At one time, NASCAR was one of the most popular fan sports in the United States. Although in recent years it has experienced a decline due to economic factors, many notable automakers have participated since its inception. Nowadays, only three major automakers participate in NASCAR races: Chevrolet, Ford, and Toyota.
Most consumers know Toyota SUVs and sedans for their reliability. However, the automaker’s cars also are quite fast: The revived Supra can sprint from 0 to 60 mph in under four seconds. These cars can hold their own on the racetrack. But that’s not the only great thing about Toyota and NASCAR’s relationship.
Toyota joins NASCAR
According to TheThings, before NASCAR, Toyota had dabbled in open-wheel racing at the Indy 500. As the Indy 500 saw its popularity drop, Toyota left despite its many wins. It officially joined NASCAR in 2007 as the first Japanese automaker to do so. However, Toyota has proven to be as essential to the sport as its American counterparts.
In addition to enjoying some exciting wins, Toyota has sponsored two NASCAR races since 2012. The automaker also invested larges sums into NASCAR and its training programs, which gained respect from race fans. As a result, the U.S. sales of Toyota passenger cars such as the RAV4 compact SUV have also grown.
Some also contribute Toyota’s NASCAR success to its driver selection method. Since 2013, Toyota has sponsored youth academies and sends the most capable potential racers to its TD2 driver development program. Instructors help these young racers hone their skills and encourage good physical health.
As for the cars, Toyota Racing Development’s American and Japanese teams of engineers work together to produce powerful racecars. While NASCAR uses these cars in America, Japanese motorsports fans see them in All-Japan Formula 3 and Super GT competitions.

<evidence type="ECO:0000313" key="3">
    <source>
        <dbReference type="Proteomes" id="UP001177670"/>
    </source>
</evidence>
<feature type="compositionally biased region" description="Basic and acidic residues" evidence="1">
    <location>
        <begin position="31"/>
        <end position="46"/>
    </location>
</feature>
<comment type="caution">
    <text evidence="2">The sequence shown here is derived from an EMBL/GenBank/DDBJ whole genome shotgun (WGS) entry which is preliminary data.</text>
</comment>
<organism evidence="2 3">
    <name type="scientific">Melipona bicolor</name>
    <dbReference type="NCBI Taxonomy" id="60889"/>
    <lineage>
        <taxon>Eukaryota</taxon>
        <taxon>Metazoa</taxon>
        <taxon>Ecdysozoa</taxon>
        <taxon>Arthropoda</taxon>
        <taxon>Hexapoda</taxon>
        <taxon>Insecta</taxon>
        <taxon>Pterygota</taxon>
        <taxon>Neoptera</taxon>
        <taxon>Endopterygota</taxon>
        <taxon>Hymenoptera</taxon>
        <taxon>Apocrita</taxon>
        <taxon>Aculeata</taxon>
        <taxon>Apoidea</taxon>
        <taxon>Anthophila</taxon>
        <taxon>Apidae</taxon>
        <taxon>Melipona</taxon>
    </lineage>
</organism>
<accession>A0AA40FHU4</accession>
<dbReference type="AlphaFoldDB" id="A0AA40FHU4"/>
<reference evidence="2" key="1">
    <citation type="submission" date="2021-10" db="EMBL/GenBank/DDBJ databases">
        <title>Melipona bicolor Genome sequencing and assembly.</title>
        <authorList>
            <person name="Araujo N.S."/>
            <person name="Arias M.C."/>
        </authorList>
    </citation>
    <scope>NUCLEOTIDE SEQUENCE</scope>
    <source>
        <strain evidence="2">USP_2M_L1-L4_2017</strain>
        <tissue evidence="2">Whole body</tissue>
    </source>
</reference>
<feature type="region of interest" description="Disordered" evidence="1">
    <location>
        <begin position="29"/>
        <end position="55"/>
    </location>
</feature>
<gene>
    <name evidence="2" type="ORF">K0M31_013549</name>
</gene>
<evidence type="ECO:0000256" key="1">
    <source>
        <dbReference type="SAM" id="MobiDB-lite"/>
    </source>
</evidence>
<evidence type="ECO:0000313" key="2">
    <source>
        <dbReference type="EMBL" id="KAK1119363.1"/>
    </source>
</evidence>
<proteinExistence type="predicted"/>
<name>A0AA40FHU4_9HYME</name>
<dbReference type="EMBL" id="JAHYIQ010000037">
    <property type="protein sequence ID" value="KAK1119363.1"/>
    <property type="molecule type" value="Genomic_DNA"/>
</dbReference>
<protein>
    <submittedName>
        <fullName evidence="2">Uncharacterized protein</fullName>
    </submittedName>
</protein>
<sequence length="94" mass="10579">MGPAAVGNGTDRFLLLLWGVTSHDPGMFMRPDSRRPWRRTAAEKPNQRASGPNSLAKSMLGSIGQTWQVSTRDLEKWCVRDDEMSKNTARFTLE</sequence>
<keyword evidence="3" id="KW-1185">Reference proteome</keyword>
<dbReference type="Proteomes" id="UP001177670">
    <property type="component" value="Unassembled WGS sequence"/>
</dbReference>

Which cars does Toyota race in NASCAR?
Toyota entered its debut NASCAR season in 2007 with the Camry. The consumer version of the midsize sedan exhibits sporty handling, especially on the TRD trim. It also comes with a rear spoiler, a splitter, and stronger anti-roll bars.
Apparently, the Camry’s racing engine was so powerful in 2008 that NASCAR had to intervene with a mid-season rule change. This is fairly uncommon, but NASCAR believed the Camry had an unfair advantage over the other cars. Despite these corrections, the Toyota Camry continued to dominate its competition, grabbing 10 victories that year.
The same year, Toyota delved into NASCAR truck racing with the Tundra pickup. In fact, decorated driver Kyle Busch drove the Tundra to a record number of wins in the NASCAR truck series.
Fast-forward to 2017, when the Toyota Camry was more capable than ever on the racetrack. A TRD-spec Camry comes equipped with a 725-hp V8, paired with a four-speed manual transmission, the TRD website says. Intensive safety features include a fire prevention system, window net, and foam designed to absorb severe side impacts. Each car is also subjected to a rigorous safety test both before and after races.
In 2019, the Toyota Supra also joined the ranks of NASCAR in its Xfinity racing series. The optimized Supra reportedly harnesses up to 700 hp and comes with several safety features and body enhancements. It snagged two wins in its debut year with Christopher Bell in the driver’s seat.
The automaker’s NASCAR success
Though Chevrolet has won the most NASCAR championships, Toyota has 148 wins under its belt, three of those being championship victories. Kyle Busch and his iconic M&M’s-adorned Camry have dominated the series with 40 wins. The success led to an extended contract with Joe Gibbs Racing, a longtime partner of Toyota.
Toyota’s success at NASCAR no doubt also strengthens the automaker’s already stellar brand loyalty. The impressive capabilities of the Camry, Supra, and Tundra inspire NASCAR fans to get models of their own.